Preparing for the loss of internet access


08/16/2016 Facebook Twitter LinkedIn Google+ android,Mesh,Messaging,mobile,Network


Recently countries have begun to limit or deny citizens access to the internet for, in the words of officials “security reasons.” Bangladesh was first when on August 2nd they shut down the the internet and cell phone access for over three hours in what they called a test. Then on August 8th Russia denied access to the internet for those living in Crimea near the Ukranian border, in what they called an effort to prevent an incursion of Ukranian spies.

I predict this control of internet access will only spread to western countries as frustration spreads over the inability to read communications due to encryption applications. On August 23 German and French officials will meet to work out how to deal with the spread of encrypted messaging apps.

I foresee a future where lacking any clear way to resolve the issue they’ll begin blocking cell and internet access in an extreme response in the war on terror. I have always said shutting down the internet would be the only way to foil encrypted communications. Well it seems we have reached that point.

However, we are ready for this inevitability, almost. Now is the time to prepare for the loss of the internet by downloading apps and setting up the infrastructure necessary to communicate when access to the internet has been denied. Open source peer to peer Mesh apps don’t need the internet but instead bounce from user to user via a LAN in order to complete the network. Messaging apps designed as peer to peer function in much the same way. The problem is many of these apps run only in Linux or other obscure operating systems which are not widely used by the general public. Many are also are in alpha or beta mode meaning they are not ready for the average person to install and use.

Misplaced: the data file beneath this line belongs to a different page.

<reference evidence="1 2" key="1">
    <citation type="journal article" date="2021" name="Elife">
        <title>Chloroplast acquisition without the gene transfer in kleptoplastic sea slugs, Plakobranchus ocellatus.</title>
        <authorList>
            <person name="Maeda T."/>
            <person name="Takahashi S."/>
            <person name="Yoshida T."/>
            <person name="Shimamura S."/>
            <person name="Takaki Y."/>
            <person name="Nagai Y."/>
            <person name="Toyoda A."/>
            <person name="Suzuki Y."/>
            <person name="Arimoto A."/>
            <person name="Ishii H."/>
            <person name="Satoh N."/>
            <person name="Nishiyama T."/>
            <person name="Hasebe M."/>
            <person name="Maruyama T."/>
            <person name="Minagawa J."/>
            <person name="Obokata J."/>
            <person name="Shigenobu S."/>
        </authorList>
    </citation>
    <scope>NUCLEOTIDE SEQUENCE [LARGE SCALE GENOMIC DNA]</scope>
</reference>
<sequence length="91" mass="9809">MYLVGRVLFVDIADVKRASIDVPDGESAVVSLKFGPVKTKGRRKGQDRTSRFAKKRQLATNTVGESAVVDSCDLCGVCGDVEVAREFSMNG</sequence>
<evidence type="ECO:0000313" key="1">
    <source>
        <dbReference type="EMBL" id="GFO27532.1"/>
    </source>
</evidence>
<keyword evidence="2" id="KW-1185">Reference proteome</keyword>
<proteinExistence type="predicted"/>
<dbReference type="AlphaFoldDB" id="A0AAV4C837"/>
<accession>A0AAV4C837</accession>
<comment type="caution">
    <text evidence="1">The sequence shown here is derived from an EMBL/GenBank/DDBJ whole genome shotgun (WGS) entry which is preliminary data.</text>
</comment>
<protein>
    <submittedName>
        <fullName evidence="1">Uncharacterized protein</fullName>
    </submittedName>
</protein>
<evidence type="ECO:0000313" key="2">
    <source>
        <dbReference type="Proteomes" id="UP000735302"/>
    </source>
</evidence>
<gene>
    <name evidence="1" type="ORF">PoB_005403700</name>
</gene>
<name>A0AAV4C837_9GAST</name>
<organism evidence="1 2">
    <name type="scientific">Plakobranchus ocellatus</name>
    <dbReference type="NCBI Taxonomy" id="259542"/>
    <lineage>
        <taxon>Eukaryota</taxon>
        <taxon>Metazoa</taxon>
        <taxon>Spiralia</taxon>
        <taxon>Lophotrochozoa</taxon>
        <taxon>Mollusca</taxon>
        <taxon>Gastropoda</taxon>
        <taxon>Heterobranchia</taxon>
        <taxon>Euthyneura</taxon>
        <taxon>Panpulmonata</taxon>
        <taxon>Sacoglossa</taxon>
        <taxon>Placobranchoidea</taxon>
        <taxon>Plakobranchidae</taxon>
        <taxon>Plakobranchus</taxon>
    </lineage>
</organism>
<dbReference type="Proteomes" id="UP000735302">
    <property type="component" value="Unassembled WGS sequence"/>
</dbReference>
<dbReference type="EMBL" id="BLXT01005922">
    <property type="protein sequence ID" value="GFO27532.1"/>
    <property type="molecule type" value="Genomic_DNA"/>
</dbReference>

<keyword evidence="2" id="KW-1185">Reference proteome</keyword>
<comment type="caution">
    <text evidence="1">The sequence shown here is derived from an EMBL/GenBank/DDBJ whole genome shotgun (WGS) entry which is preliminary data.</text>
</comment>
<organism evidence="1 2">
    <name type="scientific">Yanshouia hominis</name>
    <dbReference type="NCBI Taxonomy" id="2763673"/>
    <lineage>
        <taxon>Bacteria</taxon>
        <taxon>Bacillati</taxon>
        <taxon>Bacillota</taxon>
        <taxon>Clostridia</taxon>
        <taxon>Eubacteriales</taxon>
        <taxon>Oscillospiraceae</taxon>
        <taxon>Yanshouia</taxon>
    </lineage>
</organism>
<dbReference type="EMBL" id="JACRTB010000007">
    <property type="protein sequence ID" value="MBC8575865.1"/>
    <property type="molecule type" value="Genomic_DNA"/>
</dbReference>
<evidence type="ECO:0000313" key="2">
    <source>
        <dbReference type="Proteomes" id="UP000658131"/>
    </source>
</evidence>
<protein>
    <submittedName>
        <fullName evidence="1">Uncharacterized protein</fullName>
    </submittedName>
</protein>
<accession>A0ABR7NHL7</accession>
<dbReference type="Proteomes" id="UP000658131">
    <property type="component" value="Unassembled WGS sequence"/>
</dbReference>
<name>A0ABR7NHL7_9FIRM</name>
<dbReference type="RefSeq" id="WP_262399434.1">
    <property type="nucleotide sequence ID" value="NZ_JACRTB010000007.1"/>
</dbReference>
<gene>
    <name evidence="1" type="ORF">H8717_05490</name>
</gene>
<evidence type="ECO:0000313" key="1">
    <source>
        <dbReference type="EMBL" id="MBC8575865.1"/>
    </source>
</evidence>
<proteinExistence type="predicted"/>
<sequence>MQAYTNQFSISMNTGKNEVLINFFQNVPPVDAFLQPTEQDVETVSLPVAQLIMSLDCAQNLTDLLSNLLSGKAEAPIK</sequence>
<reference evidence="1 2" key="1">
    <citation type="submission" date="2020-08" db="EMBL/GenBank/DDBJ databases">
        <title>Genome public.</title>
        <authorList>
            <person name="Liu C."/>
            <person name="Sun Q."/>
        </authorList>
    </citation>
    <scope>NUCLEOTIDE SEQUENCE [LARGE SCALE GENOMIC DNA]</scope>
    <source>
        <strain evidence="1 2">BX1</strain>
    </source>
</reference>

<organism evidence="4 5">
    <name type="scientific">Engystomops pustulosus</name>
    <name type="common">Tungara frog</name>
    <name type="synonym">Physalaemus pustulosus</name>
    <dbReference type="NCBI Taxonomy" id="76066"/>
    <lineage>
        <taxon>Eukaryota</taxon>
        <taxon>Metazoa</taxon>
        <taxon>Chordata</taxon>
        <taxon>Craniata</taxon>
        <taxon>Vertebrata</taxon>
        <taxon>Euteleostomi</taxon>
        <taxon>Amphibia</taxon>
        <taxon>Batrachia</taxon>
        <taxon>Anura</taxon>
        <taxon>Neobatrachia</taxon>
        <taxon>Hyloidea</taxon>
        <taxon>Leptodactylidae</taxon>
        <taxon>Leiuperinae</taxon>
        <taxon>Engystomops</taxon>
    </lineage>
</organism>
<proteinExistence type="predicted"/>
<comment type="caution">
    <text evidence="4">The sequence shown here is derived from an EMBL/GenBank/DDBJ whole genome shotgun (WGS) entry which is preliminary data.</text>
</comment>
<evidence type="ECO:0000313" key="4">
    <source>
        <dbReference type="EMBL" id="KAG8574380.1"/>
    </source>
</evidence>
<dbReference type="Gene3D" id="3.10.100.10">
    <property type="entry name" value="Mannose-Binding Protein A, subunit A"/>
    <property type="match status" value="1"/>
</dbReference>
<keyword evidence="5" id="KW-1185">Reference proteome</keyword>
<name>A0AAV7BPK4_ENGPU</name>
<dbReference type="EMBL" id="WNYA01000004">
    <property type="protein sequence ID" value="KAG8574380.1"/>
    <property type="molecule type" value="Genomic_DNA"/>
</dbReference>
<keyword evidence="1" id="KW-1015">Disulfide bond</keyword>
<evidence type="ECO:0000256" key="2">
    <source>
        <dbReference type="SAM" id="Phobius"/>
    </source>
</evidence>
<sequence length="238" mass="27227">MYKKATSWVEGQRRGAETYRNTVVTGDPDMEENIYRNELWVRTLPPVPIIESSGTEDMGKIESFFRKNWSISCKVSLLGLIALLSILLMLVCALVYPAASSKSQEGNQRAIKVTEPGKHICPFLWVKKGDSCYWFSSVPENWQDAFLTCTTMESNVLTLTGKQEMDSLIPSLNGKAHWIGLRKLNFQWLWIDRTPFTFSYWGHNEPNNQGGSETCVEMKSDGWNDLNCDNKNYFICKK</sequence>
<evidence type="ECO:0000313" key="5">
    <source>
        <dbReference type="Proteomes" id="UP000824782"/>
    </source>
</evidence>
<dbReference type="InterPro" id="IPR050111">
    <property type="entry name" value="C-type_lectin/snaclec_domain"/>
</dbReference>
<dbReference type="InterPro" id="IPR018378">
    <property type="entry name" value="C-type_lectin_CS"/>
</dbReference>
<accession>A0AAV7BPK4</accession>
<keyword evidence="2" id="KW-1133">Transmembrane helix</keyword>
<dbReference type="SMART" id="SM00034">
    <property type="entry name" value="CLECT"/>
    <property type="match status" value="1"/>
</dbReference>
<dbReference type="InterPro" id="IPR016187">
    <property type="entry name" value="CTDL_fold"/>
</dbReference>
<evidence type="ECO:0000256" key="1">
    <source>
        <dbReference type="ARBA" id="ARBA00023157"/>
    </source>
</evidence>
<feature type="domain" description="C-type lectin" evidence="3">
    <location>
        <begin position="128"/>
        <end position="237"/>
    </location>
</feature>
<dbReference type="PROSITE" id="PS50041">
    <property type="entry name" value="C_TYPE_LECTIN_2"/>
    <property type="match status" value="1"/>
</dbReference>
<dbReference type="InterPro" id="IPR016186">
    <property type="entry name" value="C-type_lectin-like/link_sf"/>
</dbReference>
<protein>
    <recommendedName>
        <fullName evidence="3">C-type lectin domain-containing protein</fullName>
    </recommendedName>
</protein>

What we need is a concerted effort to choose a protocol for networking and messaging that works on all the major OS’s and is easy to install and use. We already have the skeleton of usable systems we now just need to put meat and skin on the bones so it is fully usable by the masses. Yes I know this takes money and time which means a full scale effort is needed to make this happen.

We know of only 2 true open source peer to peer applications. (As an aside FireChat is a proprietary app using an open source protocol called FireBase. Encryption is not on by default and we don’t even know what type encryption protocol is used so we don’t recommend.) One is for the desktop called Bit Chat and the other is for mobile called Briar. Bit Chat runs only on Windows and Linux. To use without the internet you would have to first join a Local Area Network (LAN) or be running a MESH network app or a configured wireless router giving you access to a network. Briar uses Bluetooth or WIFI to connect to other users within range. In densely populated areas this would would work best since the range of the radio signal is limited. Problem is Bit Chat is in alpha meaning barely usable and Briar hasn’t even released an app for download yet with an Android app in private beta. Making matters worse MESH network protocols are complicated to setup and use for the average person.

This is why mobile peer to peer apps like Briar are our best hope for on the fly instant networks people could use while meeting or demonstrating in large groups. I recommend we support Briar with development and money to get both the Android app released as soon as possible as well as audited for functionality and security. Currently they are in need of a developer. To contribute as a developer go to https://briarproject.org/get-involved.html

With more money and developer support we can help bring Briar to the masses sooner rather than later.

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